One of the things that Rheta said that struck me most deeply, but I wasn’t able to work into the 225 piece was, “In the south, there’s no need for fiction. The truth is so rich.” As a fiction writer, I chose to see this as hyperbole, but it also strikes me as utterly true. No matter how strange our fiction is, it never can quite compare to the truth of the idiosyncratic way of life around us and the best novelists, in my opinion, write unbearably true things about people that just happened to not exist completely before they wrote about them.

Rheta’s voice vibrated with passion whenever she spoke with me about Henderson and the friends she made there and she writes that way about them, as well. It’s easy to feel like you’ve made a whole batch of new friends as you’re reading.

After you’ve read the book, go see Rheta speak August 20th at 7 p.m. at the Cox Communications Building on the LSU campus. When I asked if any of the “characters” (in more ways than one) would attend the event with her, she said she’d ask them if they’d like to. Regardless, Rheta will be there and so will many readers ready to discuss this incredible book. Good times will be had.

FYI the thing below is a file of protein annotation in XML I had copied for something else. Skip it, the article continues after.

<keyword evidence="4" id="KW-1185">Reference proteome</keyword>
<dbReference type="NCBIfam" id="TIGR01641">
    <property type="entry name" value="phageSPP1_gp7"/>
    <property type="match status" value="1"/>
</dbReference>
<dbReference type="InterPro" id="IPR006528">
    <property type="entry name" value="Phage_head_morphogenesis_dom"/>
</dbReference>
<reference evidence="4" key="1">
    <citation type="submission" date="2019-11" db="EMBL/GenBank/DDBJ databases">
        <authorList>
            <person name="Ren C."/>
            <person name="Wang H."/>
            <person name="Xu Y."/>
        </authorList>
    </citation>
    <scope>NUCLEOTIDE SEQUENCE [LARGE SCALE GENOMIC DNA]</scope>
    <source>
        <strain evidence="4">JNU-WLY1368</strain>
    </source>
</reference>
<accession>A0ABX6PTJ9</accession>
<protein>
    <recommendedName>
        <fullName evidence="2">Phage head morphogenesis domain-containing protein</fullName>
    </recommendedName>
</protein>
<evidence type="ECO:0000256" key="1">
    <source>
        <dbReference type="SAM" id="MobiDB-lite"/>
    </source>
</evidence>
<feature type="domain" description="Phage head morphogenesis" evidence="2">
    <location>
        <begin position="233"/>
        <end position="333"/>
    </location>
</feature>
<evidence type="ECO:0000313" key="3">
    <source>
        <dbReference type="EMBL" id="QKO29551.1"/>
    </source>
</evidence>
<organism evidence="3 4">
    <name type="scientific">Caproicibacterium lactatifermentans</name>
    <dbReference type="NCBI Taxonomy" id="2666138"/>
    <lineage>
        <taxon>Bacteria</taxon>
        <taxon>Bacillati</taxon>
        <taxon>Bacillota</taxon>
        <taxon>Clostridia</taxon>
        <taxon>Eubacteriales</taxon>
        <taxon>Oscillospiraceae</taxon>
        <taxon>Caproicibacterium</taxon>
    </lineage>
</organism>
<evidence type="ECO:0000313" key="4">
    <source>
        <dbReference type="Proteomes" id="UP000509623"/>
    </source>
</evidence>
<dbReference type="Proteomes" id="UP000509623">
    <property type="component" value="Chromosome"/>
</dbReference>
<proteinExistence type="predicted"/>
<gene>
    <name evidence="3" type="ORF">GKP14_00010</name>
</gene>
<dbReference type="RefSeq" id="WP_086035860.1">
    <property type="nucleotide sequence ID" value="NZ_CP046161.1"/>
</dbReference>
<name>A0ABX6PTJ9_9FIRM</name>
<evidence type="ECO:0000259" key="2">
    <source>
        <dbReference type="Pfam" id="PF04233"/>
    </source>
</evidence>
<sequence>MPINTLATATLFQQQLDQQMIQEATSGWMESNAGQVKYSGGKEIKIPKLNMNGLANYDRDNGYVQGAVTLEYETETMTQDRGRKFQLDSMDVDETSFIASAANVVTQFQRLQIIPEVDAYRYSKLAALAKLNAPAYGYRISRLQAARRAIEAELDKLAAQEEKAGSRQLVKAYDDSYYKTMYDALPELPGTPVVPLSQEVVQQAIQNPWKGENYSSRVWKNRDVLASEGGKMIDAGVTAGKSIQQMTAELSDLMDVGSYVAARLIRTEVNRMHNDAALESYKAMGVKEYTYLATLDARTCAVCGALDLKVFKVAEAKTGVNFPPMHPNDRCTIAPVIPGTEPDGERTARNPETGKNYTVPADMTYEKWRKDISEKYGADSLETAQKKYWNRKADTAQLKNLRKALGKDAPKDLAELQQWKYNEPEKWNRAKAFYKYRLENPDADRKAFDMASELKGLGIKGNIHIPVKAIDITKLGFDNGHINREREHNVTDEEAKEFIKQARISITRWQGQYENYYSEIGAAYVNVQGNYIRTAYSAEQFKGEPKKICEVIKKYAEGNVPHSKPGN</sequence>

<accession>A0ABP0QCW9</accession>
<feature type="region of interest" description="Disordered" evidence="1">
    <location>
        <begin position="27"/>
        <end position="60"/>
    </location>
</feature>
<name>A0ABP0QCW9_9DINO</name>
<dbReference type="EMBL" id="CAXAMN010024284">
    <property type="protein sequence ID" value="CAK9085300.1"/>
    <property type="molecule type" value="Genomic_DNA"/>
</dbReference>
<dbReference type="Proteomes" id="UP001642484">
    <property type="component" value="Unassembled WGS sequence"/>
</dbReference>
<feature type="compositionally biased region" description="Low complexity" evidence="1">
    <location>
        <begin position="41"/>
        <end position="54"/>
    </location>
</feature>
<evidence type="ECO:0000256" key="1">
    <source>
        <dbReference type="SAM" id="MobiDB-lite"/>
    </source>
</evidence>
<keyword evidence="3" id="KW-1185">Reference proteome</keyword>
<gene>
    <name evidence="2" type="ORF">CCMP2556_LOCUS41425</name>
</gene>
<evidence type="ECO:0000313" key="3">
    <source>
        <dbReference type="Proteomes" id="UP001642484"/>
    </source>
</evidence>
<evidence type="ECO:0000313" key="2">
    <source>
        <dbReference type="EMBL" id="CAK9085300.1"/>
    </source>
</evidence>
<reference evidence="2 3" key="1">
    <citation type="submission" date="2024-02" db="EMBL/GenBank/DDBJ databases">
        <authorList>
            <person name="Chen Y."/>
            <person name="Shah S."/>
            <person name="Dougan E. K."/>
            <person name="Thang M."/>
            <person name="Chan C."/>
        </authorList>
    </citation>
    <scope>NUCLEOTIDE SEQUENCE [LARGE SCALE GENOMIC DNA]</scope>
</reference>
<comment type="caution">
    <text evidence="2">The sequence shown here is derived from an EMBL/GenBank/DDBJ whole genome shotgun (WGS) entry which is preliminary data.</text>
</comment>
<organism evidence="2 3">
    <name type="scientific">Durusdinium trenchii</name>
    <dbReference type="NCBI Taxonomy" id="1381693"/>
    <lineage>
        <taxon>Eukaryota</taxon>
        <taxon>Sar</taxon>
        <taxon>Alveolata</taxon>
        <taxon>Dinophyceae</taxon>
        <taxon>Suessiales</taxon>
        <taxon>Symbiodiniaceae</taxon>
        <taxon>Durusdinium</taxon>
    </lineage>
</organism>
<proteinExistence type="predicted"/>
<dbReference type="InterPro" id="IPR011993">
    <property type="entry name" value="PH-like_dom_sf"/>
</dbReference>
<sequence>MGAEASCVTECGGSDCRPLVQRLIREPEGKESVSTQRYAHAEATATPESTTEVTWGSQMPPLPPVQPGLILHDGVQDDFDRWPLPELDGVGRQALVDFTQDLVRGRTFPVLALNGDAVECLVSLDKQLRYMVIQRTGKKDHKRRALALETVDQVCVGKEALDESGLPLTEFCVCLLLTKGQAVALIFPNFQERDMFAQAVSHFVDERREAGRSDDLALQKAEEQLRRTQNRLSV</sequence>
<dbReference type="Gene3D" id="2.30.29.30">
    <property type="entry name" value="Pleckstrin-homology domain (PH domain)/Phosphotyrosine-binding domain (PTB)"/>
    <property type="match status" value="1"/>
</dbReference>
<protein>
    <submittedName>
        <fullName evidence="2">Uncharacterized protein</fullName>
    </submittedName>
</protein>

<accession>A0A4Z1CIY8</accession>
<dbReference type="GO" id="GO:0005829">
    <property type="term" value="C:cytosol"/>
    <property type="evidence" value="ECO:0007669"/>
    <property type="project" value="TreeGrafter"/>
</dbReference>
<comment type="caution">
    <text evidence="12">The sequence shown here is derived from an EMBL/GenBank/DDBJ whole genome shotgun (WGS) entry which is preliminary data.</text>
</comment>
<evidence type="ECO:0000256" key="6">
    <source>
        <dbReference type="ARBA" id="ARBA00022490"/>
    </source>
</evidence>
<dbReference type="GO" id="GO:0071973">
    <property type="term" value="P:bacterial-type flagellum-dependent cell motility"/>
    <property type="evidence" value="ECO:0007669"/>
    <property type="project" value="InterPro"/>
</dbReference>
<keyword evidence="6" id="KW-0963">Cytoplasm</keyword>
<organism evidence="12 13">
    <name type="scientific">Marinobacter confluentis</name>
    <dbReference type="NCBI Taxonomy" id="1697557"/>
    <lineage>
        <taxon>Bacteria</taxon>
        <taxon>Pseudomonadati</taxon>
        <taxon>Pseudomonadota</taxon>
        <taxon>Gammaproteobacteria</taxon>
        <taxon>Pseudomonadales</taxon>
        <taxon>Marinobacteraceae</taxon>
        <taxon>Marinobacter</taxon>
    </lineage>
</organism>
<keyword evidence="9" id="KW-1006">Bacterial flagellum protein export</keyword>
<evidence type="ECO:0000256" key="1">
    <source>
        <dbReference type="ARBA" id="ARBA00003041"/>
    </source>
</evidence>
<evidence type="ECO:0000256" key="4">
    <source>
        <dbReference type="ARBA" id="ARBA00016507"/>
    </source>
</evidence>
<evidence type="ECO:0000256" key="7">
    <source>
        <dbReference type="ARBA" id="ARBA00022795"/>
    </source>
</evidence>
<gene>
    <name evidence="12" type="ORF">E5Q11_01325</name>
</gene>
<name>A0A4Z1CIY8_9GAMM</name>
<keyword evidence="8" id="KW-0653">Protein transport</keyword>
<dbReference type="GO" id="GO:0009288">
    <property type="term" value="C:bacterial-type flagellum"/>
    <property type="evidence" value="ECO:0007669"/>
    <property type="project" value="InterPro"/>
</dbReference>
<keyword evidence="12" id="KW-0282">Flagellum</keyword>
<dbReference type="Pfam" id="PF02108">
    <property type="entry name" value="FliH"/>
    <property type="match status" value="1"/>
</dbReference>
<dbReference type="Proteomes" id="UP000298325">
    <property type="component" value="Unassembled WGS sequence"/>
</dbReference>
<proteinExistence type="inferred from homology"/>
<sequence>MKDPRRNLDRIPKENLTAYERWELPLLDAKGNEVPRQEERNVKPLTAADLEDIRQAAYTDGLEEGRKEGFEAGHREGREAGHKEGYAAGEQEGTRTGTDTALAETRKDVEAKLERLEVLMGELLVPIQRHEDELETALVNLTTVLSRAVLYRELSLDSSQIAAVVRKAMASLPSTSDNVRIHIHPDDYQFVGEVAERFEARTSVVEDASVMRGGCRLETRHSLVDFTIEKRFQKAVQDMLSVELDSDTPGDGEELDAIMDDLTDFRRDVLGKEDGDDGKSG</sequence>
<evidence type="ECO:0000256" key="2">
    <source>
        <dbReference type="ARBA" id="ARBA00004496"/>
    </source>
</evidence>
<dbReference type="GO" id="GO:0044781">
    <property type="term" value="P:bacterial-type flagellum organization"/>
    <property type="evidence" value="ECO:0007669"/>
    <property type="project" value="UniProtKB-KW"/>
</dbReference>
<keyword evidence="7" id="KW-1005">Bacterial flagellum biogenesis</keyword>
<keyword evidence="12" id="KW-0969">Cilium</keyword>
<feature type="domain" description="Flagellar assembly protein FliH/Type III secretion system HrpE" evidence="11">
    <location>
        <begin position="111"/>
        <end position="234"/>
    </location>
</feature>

1588382184 300dpiRheta jacket photo crop

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Lazy last day of the year afternoon

I won’t call them resolutions (cause that’s just asking for trouble and, usually, failure), but there are a lot of things I want to change and accomplish in 2009. I’m excited.